Adventures in Babysitting and Microeconomics

So how did I spend this past Super Bowl Sunday?  Well, it wasn’t spent doing the traditional types of activities like hovering over a bowl of chicken wings and vacuuming up shitloads of beer while reveling in the much-anticipated Super Bowl commercials and halftime show like any respectable bachelor might, I can tell you.  No, it was spent babysitting…alone…just me and the kid.  My first big stab at being a responsible adult and it was total a Twilight Zone.

Okay, okay, I confess – before I get completely sold out – I wouldn’t know a football from a footlong hotdog, nor did I even have the faintest clue of who was even playing in this year’s big event…nor did I care for that matter.  In fact, I might be the only bachelor alive on the planet that doesn’t give a sparrows fart about organized sports at all.  But I can tell you one thing for certain, my Sundays – Super Bowl or otherwise – would not have ordinarily been spent the way that it was.  No, sir!  Look after a seven-year-old girl for the afternoon by MYSELF?  Are you shittin’ me?

Yes, this whole sans-child ‘Super Dude’ to with-child ‘Pseudo-Parent’ journey was significantly ramped up this weekend when, low and behold, I was asked to look after ‘Her Royal Highness’  for the afternoon while mommy went 0ff to the Iridologist (what’s an Iridologist you ask?  Beats the living shit out of me, but if it makes my baby happy, then so be it).  Now, you have to remember here that I’m an endurance athlete so moving from weekend visits to having to occupy the undivided attention of a very energetic seven-year-old for five whole hours would be the equivalent of someone enrolling in a marathon after having completed the local 2k ‘Fun Run’.  So with little more than four and a half hours sleep and a hard morning swim/bike workout, I picked up ‘HRH’  from Grammy and Grampy’s place around noon and embarked on my day’s dark mission.  No sweat.  This will be easy.  Yeah…right!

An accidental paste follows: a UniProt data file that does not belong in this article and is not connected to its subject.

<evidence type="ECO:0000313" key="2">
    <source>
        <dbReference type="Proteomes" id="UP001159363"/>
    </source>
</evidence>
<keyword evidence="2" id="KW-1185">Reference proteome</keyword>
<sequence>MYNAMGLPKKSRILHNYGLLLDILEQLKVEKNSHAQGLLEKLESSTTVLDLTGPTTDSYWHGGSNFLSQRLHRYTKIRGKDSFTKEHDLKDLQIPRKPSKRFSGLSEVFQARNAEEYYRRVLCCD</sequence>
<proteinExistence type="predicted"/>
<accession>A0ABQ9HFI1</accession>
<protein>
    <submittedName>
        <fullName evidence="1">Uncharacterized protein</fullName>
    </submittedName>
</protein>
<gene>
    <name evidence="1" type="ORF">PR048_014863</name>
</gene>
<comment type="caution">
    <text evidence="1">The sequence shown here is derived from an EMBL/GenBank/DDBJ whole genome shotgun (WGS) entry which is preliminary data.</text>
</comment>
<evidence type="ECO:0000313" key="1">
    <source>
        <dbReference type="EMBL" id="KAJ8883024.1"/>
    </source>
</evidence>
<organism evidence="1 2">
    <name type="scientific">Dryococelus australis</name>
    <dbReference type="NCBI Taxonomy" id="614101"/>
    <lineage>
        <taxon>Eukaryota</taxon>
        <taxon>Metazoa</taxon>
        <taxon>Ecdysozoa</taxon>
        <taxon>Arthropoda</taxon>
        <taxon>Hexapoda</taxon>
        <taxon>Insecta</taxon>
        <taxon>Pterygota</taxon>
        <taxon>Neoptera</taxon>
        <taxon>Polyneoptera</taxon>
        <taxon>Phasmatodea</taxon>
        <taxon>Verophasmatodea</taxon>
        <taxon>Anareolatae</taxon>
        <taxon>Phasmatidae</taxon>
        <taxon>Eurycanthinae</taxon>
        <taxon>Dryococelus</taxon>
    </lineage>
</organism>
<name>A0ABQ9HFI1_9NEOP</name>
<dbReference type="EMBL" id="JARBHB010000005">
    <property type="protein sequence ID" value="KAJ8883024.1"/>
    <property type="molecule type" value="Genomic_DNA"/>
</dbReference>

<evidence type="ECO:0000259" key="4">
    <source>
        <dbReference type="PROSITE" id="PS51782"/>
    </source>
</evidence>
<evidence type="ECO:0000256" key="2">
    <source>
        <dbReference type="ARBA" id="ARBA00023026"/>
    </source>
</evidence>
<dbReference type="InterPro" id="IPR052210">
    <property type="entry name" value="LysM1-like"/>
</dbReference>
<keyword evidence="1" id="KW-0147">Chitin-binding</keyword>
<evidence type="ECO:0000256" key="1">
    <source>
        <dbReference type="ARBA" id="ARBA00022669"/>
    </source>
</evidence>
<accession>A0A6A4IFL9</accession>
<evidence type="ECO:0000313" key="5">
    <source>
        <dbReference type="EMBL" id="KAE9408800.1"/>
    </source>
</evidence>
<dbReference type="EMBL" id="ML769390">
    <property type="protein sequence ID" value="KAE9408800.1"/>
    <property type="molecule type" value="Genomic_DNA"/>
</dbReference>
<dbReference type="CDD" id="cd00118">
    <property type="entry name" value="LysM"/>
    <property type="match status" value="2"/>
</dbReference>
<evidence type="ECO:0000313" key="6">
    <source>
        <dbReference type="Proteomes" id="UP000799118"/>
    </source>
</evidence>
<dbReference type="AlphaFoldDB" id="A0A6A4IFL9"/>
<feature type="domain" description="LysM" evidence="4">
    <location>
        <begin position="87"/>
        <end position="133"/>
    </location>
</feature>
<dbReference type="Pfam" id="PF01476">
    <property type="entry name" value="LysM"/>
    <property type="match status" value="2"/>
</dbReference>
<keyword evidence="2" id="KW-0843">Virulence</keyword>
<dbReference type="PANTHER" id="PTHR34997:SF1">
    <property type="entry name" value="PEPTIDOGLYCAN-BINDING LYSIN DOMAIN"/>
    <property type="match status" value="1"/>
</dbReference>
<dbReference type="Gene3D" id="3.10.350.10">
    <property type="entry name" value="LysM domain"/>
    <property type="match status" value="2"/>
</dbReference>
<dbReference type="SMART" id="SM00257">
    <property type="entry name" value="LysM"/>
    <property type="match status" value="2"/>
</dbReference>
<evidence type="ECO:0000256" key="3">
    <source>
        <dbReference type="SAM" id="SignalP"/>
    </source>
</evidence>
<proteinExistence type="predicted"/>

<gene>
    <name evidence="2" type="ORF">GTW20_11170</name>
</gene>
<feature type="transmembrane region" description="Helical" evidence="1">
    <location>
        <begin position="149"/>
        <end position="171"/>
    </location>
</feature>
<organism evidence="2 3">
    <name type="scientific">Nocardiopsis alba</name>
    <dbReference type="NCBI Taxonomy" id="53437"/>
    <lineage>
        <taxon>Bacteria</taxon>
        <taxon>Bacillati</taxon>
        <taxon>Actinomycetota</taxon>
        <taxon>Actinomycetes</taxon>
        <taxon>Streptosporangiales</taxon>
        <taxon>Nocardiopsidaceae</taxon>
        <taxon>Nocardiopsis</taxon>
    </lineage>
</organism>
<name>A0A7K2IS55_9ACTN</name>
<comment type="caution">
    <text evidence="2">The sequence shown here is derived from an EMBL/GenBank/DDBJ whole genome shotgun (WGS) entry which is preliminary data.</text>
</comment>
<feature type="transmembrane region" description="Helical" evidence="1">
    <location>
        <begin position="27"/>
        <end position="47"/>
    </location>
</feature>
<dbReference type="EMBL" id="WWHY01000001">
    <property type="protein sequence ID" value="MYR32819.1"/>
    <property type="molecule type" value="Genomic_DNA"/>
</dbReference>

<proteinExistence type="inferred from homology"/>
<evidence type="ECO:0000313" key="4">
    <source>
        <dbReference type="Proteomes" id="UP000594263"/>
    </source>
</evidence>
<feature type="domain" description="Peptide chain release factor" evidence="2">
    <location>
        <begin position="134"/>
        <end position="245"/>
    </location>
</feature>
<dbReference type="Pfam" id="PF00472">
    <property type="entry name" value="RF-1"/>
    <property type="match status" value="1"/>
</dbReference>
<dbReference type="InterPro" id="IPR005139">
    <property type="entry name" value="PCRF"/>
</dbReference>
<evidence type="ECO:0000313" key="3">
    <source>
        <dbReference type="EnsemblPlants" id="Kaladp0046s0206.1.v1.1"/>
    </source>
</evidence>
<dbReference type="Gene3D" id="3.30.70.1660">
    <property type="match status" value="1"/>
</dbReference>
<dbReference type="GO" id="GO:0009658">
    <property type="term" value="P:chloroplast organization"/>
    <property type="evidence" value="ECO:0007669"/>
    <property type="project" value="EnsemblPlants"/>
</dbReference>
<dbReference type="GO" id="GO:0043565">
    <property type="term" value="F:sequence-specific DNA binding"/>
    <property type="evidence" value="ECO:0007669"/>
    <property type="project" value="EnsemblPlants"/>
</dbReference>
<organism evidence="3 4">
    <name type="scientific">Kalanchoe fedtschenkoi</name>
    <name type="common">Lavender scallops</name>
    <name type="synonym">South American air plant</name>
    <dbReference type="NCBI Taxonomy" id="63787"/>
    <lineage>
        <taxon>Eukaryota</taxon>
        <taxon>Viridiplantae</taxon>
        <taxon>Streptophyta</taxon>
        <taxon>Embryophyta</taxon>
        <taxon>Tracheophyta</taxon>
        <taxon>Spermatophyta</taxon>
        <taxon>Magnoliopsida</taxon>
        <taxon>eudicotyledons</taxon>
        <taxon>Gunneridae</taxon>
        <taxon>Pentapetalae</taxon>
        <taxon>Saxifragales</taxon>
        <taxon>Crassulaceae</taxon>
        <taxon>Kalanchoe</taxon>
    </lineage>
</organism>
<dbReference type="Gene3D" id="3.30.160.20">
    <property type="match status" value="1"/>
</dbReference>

God help me.

First order of business – breakfast!  That should kill an hour maybe, right?  After all, what seven-year-old doesn’t like breakfast…even if it comes at 12:00pm, right?  What I wasn’t expecting was the resulting lesson in economics that erupted between us at the hands of a toasted breakfast bagel.

Between mouthfuls of orange juice, the conversation went something like this:

Me: “Are you sure you’re hungry?  You just had a sandwich and Dilly Bar at Grammy and Grampy’s.”

HRH: “I’m starving.”

Me: “You’re sure?”

HRH: “Yes”.

Me:  “Really?  You’re absolutely sure?

HRH:  “Yes.”

 I figured, ‘what the hell’,  sure it probably wasn’t a great idea to load her up on needless carbs and all, but I couldn’t exactly eat in front of her either could I?  Likewise, How would it look if I started off our day by driving the car into the ditch on account of my not having enough calories to properly operate a moving vehicle.  Yeah, not good.  Besides, I can afford a bagel and cream cheese so no big whoop.  So for the next 10-15 minutes we entertained ourselves with rousing games of ‘Guess what number I’m thinking of now?’, as well as every kids staple Hallmark game: ‘Truth of Dare’.  I never did guess the correct number, but I was successful in having her chug back a few of those single portion coffee creamers which I will chalk up to proactively aiding with her daily calcium intake – strong bones and teeth and all that shit, right?